Panel urges access to public data

Committee reverses proposed restrictions

January 09, 2002|By Andrea F. Siegel | Andrea F. Siegel,SUN STAFF

Reversing a proposal that would have restricted access to court files, a judicial advisory panel has drafted a plan to keep the records open to the public -- while urging officials to plan for a future when more records are available by computer from remote locations.

The Committee on Access to Court Records also is calling for the Maryland court system to make its paper records uniformly accessible across the state, but cautions that privacy issues will arise as more records are filed and maintained electronically.

The 18-member committee was formed in December 2000, a month after an earlier panel proposed sharply curbing access to the computerized records that are used for everything from background checks to routine news reporting. The earlier committee's recommendations would have restricted access to court records to police, government agencies and lawyers, and required anyone else to explain what they planned to do with the information and prove that they were engaged in a legitimate activity.

That panel, made up of five court officials and a state lawyer, also would have allowed court clerks to set limits on the number of records a visitor could review in a day. The proposal prompted an outcry from representatives of news organizations and the 3,000 businesses and individuals who depend on court records.

Robert M. Bell, chief judge of the Maryland Court of Appeals, appointed the new committee, which included representatives of a variety of businesses that routinely use the records, such as banks and private detectives, the news media, elected officials and open-government advocates.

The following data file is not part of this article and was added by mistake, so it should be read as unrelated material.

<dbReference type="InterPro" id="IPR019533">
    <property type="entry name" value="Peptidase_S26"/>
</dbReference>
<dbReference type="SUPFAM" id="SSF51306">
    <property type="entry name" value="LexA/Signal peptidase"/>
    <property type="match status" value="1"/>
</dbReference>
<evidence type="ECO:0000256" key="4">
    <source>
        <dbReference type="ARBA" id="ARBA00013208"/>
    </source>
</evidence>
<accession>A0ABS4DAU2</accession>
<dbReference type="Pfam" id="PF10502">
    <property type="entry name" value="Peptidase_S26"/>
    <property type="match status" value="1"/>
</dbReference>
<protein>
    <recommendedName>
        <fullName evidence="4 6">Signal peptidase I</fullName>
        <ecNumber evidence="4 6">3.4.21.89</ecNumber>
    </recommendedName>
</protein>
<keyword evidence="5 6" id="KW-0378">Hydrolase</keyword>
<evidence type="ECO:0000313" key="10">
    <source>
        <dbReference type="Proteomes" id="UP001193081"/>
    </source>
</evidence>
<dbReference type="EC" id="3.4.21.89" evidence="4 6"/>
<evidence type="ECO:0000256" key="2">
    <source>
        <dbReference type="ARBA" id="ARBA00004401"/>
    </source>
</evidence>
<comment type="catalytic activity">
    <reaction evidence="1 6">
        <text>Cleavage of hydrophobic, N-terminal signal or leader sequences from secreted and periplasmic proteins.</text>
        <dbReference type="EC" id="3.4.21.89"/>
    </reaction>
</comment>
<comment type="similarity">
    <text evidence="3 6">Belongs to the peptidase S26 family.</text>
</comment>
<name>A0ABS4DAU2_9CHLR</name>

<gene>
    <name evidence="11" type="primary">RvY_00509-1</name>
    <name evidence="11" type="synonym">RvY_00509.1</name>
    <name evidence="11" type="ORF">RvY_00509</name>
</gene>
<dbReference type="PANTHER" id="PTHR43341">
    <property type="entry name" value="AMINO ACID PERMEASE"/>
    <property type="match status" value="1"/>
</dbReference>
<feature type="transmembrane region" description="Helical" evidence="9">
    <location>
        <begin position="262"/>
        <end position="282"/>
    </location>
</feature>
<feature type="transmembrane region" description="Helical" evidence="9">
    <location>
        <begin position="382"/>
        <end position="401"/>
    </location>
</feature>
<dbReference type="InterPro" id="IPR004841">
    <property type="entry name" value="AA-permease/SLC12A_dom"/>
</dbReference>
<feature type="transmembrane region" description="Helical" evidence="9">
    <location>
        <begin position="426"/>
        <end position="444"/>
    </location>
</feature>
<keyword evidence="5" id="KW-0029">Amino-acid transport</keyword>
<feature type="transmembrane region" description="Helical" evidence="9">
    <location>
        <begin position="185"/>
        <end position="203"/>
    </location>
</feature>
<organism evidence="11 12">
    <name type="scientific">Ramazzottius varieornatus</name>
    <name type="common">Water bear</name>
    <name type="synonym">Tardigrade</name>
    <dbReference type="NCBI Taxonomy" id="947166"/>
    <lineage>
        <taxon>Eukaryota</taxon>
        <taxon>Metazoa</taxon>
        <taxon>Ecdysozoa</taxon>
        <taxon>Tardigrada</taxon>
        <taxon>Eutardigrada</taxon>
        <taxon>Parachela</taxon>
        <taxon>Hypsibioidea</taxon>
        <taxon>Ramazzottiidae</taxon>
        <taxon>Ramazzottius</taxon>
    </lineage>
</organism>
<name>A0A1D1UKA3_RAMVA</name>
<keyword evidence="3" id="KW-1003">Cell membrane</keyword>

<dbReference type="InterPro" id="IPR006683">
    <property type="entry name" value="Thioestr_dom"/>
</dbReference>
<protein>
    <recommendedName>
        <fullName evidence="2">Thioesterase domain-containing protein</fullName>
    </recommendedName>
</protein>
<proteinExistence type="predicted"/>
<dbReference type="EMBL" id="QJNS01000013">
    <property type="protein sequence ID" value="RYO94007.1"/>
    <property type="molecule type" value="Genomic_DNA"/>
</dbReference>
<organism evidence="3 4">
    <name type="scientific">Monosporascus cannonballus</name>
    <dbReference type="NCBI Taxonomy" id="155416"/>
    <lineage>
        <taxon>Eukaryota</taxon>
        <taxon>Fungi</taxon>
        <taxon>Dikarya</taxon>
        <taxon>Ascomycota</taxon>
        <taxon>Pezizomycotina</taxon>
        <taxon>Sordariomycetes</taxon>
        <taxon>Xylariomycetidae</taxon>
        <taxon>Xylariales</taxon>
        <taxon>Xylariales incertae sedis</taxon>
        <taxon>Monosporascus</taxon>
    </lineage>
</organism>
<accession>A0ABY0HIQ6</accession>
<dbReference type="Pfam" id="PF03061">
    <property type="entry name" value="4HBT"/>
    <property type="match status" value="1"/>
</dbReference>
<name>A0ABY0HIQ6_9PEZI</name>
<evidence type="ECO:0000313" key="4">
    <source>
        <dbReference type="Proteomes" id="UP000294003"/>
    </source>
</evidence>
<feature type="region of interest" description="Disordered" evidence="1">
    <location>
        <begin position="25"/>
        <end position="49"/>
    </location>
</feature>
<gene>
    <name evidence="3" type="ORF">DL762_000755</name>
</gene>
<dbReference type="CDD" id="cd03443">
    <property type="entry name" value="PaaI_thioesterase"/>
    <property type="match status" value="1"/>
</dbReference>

The new committee's recommendations are receiving a better reception.

"I'm pleased that they've recognized that this information belongs to the citizens of Maryland," Michael S. Powell, president of the Maryland-Delaware-District of Columbia Press Association and managing editor of the Frederick News-Post, said yesterday.

The committee is expected to make some changes to its rough draft -- only about half of its members attended a meeting Monday -- and vote electronically on it this month before turning the report over to Bell. A 30-day public comment period will follow. The Court of Appeals could then adopt the recommendations as policy.

The committee's chairman, retired Circuit Judge Paul E. Alpert, said he doubted there would be much public opposition to his group's proposal because "there was such a cross-section of the public represented" on the task force that has been working for nearly a year.

In its draft, the committee focused on broad principles, suggesting that current access to records be maintained, including the computerized Judicial Information System that is available to news organizations, businesses and individuals that subscribe to it. The panel left for others, however, to determine specific rules surrounding public access to court files.

The committee pointed out that a future in which more records are computerized and can be viewed from remote locations could bring other issues. For example, it noted that as more computerized civil filings become accessible, the court should consider privacy concerns over bank account numbers and similar information. Some of those details are now removed from computerized federal cases.

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